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Knowledge of our past is our inheritance. What we do with that knowledge will shape our destinies...

Wednesday, October 10, 2012

Three Tips for Writing Phenomenal Backstory

Photo Credit: bkwritersblock.blogspot.com
We all know how crucial back story is in our novels, right? It's how we reveal the motivations of our characters; how we give the history of our worlds and their conflicts; how we establish a rapport to make the reader care about the character in the present. It's so important to do back story well and thoroughly without bashing your reader over the head with it. So, how do you do that effectively?

1) Unfold little by little. If your back story comes in huge blocks of narrative, something's wrong. Your back story should unfold little by little, as your story does. It may even be smart to map out all the important points of your back story and how you will reveal them, piece by piece. If you can make them correspond with the major points of your plot, they will be both powerful and memorable, but more on this below.

2) Make your back story accomplish more than one thing. The more things, the better. Don't give back story for the sake of back story. It should show why something is happening in the present plot, give the motivation for a character, perhaps foreshadow how something will turn out or what choice a character will make, or anything else that serves your story in some way.

For example, if you have a character going through something--let's say they have to make a major choice--and they went through something similar in the past, or something that would effect their choices in the present, reveal the past at the same time or just before you reveal what it will effect in the present. This will tie together past and present, and give a deep, complete picture of your character's motivations, and why those motivations exist.

3) Tie it into the theme of the story. Even if your MC once lost a sibling to a violent death, and that experience has shaped them, it still may not be enough to justify including the back story, unless it also ties into your theme. This is probably not as complicated as I'm making it sound. If the violent death of a loved one shapes your MC, by definition it will probably tie into your team. But, when you're planning your back story, it's a good question to ask yourself. Just to make sure.

As long as you can check off these three things, your back story will be strong, effective, and a boon to your story.

Want to see effective back story revelation in motion? I might suggest renting a few seasons of Lost, which is no longer on the air. Once Upon a Time and Revenge (both on ABC network on Sundays) also do this very effectively.

Did you hear that? I just gave you an excuse to watch TV! Call it research and if you buy seasons, write them off as a business expense at the end of the year. (Just keep your receipt.) :D Happy Wednesday!

Random Movie Quotes (RMQ)

Don't know what this is? Click here.

Photo Credit: movievillains.com
Yesterday's RMQ was: "Cancel the kitchen scraps for lepers and orphans, no more merciful beheadings, and call off Christmas!" Such a funny line from such a funny villain! :D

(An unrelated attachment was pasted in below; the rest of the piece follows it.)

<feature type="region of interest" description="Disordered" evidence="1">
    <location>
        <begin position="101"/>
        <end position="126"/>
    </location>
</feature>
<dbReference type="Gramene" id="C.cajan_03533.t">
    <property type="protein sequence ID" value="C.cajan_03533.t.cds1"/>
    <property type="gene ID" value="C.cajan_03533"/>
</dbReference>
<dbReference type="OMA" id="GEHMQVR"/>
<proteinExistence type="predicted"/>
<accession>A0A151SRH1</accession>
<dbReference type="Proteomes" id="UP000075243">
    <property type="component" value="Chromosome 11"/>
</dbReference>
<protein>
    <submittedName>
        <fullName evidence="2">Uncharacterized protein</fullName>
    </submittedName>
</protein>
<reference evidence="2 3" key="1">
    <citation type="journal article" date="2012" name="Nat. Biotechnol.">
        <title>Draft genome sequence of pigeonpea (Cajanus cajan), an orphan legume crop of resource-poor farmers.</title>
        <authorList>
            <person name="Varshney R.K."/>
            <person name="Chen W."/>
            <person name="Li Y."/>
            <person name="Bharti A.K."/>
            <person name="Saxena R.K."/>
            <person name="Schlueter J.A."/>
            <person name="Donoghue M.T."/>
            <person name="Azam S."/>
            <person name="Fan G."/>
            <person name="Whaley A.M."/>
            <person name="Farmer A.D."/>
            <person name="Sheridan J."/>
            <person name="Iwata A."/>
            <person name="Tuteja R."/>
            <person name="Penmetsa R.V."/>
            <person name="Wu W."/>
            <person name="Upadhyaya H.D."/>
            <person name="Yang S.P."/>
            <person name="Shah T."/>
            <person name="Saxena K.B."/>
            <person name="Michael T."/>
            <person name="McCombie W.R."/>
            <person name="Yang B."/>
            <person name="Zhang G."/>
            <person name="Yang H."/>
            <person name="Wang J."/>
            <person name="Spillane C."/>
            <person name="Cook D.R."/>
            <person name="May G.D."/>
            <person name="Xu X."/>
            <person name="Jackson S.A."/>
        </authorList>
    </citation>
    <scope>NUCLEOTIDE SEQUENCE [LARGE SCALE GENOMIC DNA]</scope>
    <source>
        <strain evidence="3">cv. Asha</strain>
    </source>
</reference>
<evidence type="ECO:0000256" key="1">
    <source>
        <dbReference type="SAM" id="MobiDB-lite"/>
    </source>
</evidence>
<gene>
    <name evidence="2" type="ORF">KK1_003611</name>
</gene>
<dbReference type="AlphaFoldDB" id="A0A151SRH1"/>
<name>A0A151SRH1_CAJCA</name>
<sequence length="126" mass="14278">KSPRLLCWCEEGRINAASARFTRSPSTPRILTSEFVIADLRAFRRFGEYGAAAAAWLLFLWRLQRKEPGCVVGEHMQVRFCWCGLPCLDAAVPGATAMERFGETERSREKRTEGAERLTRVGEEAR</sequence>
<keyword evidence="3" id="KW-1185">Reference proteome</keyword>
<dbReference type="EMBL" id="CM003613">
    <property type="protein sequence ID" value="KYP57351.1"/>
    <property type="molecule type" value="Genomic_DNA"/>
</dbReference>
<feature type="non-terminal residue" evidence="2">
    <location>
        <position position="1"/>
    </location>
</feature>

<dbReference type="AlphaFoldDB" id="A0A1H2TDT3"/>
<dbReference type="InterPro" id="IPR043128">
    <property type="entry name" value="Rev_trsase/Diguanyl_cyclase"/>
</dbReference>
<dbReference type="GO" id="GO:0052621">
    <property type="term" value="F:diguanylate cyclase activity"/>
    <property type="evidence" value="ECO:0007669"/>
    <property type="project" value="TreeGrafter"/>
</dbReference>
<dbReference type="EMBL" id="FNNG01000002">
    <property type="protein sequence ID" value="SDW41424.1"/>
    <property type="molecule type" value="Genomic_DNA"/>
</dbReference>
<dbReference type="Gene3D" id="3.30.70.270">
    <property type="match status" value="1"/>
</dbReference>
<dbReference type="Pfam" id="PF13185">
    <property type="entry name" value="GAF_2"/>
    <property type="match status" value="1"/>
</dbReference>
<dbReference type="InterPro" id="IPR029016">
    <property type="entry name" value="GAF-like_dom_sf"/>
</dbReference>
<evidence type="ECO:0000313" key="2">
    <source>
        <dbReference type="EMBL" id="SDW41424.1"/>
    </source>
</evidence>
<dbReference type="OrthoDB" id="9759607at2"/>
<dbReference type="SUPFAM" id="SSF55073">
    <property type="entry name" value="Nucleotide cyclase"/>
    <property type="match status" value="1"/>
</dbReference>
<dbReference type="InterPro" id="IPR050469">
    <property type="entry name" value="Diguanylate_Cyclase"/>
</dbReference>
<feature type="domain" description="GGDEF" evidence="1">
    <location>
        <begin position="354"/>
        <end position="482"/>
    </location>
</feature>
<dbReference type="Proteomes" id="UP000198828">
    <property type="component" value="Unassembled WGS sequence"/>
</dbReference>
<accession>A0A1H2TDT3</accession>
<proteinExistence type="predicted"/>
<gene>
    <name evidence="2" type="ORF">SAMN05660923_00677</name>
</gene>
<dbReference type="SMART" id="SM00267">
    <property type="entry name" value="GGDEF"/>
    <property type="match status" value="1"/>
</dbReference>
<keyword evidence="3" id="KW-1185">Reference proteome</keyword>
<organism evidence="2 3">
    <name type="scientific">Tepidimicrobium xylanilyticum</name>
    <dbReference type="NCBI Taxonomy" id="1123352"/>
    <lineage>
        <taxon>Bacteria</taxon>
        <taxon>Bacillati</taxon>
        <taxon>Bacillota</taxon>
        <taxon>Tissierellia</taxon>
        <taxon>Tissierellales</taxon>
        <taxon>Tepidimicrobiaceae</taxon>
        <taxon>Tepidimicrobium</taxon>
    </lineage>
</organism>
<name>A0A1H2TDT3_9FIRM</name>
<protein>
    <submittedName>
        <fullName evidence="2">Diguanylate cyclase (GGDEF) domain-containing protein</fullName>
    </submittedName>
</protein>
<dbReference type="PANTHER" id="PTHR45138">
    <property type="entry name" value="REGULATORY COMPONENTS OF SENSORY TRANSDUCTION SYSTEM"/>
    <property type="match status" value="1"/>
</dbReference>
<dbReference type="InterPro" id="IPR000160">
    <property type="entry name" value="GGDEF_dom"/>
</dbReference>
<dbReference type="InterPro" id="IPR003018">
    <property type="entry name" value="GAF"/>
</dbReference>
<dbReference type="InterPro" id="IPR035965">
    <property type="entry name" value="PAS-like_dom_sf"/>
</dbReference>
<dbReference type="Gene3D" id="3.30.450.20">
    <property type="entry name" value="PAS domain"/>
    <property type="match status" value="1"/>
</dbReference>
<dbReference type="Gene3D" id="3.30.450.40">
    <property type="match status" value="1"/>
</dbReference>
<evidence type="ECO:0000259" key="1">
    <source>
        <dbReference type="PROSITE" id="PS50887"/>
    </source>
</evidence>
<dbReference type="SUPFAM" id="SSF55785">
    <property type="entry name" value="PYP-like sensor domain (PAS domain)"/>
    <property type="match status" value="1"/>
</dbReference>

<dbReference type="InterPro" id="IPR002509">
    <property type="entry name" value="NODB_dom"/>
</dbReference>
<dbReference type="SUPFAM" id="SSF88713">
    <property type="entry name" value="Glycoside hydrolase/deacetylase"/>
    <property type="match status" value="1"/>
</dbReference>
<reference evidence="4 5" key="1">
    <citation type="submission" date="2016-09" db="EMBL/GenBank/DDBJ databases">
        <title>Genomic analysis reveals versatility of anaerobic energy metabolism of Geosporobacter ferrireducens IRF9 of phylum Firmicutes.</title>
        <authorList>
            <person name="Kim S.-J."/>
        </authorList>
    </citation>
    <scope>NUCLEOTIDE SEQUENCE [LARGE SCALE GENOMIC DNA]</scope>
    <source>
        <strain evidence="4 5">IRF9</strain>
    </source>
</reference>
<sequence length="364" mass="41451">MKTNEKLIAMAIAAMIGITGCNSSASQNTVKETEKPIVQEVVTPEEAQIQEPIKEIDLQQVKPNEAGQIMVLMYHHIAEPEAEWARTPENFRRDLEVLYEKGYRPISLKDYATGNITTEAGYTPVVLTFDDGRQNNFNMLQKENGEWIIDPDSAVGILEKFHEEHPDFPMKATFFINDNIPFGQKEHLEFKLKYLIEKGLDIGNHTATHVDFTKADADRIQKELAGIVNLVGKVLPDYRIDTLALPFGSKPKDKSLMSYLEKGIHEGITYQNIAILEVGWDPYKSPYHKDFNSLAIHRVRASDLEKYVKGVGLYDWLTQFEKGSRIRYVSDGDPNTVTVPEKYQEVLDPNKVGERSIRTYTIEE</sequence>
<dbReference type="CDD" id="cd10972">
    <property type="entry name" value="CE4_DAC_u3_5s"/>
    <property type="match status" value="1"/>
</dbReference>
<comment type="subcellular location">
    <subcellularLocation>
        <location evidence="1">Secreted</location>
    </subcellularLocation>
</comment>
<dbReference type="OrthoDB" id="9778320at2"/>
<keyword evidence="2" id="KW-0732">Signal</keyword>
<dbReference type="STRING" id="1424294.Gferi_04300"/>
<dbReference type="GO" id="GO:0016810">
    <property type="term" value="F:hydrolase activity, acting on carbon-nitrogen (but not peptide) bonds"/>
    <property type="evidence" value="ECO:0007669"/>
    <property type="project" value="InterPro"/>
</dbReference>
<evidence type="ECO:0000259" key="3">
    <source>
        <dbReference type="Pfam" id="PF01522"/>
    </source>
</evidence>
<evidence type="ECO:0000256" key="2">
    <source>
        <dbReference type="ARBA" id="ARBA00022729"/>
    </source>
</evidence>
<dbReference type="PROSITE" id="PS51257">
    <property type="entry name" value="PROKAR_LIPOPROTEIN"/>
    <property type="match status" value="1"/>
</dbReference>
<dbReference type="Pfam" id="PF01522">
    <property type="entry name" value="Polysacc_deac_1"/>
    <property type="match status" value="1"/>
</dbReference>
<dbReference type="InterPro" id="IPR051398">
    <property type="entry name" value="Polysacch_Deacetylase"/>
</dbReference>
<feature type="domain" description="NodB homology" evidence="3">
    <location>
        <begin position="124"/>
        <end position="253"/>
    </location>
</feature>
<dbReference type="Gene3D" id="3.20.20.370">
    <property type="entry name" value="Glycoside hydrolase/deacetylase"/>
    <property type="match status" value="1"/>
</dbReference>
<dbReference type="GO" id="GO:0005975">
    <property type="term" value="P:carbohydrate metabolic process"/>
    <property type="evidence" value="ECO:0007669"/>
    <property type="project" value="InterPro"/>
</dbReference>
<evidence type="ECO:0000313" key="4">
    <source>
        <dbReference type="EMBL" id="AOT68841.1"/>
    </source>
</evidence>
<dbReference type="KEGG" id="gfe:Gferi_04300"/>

This was said by the Sheriff of Nottingham in Robin Hood Prince of Thieves. Alan Rickman played him phenomenally! If you haven't seen this film and want to see comic villainy at it's finest, go see it! :D

Amelia of The Authoress got this one! Great job, Amelia! Three points to you! :D

Today's RMQ is:

"I hate rude behavior in a man. I won't tolerate it."

One point for film, one point for character, one point for actor. Any guesses? Hint: this was actually a made for TV movie.


  1. I love your advice! It rings true, and backstory--especially when it's wonderfully portrayed--always makes for an interesting character.

    For the quote, I'm guessing... "Lonesome Dove"?

    1. Thanks so much! And yes! You're correct on the quote. It's from Lonesome Dove! Very good! :D Check back on the post linked to the "click here" under the RMQ heading. I'll update winners and points over the next couple of days. Thanks for stopping by! :D

  2. Haha, that picture made me laugh! Love it. I always have a tendency to dump backstory in the first couple of pages, and my revisions are all about spreading it out and making it more effective.

    1. Yeah I found the picture and just HAD to use it. I think we all do that with backstory sometimes. We're just so excited for the reader to know it that we kind of vomit it out all at once. Yeah, I've definitely been there. Just takes practice, like everything else! Thanks so much for stopping by, Meredith! :D

  3. Great ideas on backstory and great pic to go with it. I especially liked the one about tying it to the theme. Thanks.

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  5. You know I always forget that is Rickman playing the Sheriff..he looks so different. Great post again and great advice!

  6. I think reminders like this are always helpful. It's good to look back at your work with different things in mind--man, editing never ends. Like everyone else, I loved the picture you used. It made me laugh.